Today is Tuesday, so that meant weighing in. Not such good news on the body fat front today....my home scale read 22.5%, and because I had to leave weights class early for the doc appointment, I didn't have a chance to get my trainer, Chris, to do a measurement with the calipers as I had planned. My weight, at least, was unchanged on the home scale at 128.4 pounds, and a little lower on the gym scale, at 128.2. I might have been a bit dehydrated, as I had to fast for the blood draw and had run 6 miles in the wee hours.

The second week of the Mario Lopez Extra Lean Family eating plan didn't go quite as smoothly as the first, though the planning, shopping and prep were once again fine. Part of the issue was it's "that time of the month" and at that time I'm always ravenous for things I shouldn't be eating--like second helpings of Mario's chicken enchiladas and other tasty things. I also caved and took the kids to a coffee shop once for their snack, which didn't harm me (I drank unsweetened green tea), but wasn't exactly easy on the pocketbook.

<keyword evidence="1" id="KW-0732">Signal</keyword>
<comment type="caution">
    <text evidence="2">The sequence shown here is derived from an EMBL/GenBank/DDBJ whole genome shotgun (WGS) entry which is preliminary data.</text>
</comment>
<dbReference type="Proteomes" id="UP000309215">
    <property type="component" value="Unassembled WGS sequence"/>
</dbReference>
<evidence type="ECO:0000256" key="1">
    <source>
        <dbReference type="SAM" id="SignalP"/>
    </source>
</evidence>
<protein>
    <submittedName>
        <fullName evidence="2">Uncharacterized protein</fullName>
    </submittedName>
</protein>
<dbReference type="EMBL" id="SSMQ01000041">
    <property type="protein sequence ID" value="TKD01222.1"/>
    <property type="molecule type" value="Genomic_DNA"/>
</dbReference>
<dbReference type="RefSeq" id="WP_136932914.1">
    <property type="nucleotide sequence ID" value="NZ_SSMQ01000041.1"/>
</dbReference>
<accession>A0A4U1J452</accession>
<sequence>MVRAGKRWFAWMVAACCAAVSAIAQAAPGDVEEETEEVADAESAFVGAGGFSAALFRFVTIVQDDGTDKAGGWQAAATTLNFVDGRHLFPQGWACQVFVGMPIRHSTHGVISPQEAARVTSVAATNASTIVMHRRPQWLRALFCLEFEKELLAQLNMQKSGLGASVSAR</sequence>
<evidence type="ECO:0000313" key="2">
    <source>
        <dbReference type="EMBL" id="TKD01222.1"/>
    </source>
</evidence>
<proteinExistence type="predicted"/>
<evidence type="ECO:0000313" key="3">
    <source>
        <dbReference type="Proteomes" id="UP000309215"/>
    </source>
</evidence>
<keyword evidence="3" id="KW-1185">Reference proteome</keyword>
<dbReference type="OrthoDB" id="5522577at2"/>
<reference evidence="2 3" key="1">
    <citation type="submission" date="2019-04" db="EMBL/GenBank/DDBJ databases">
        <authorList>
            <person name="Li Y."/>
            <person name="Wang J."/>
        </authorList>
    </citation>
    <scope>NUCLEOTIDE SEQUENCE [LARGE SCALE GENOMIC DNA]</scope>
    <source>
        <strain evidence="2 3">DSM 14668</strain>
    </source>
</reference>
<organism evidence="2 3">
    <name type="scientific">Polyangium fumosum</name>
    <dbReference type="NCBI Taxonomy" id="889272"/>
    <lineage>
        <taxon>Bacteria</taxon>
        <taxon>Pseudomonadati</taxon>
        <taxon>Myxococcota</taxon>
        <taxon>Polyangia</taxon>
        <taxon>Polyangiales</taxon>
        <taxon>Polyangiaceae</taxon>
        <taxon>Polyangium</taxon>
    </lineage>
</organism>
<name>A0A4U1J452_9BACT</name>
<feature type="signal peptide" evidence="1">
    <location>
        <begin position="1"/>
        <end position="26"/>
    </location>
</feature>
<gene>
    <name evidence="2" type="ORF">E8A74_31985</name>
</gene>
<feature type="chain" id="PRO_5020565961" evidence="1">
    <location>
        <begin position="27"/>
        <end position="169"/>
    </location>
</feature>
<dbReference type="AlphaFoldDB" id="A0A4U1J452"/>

On the upside, we once again stayed out of restaurants entirely (two weeks of no eating out is a record, I think), and my fruit and vegetable consumption is way up. This week I'll do my best to keep the portions reasonable again, and my hands out of the snack trough at work. I'm still really liking the ease of this plan. I actually ordered Mario's book. It's a big deal for this cheap librarian to actually BUY a book, if that tells you anything.

Finally, I have MET my $500 goal for the Houston Marathon/Houston Food Bank's Run for Food Program. YOU FOLKS ROCK!! In fact, at $506, I'm now just $94 away from the $600 level at which I have promised to do a giveaway of some tasty and healthful Boulder goodies. Can you help me keep it going? If so, go to my fundraising page and donate! A big THANKS AGAIN to all of you who have already given. I'm so happy about this.

Saturday, October 8, 2011

Fall Arrives in Earnest!

Will in a kid's natural habitat (leaves, not box)
Fall has arrived in Colorado in earnest. Yesterday after my husband Dan got home from work, he and the kids raked the golden leaves that now are covering our front yard into a giant pile--and played like crazy in it. My beloved St. Louis Cardinals defeated Dan's beloved Philadelphia Phillies in a classic pitchers' duel for the National League Division Championships last night (that was a tense night).

One person here was NOT happy after this game.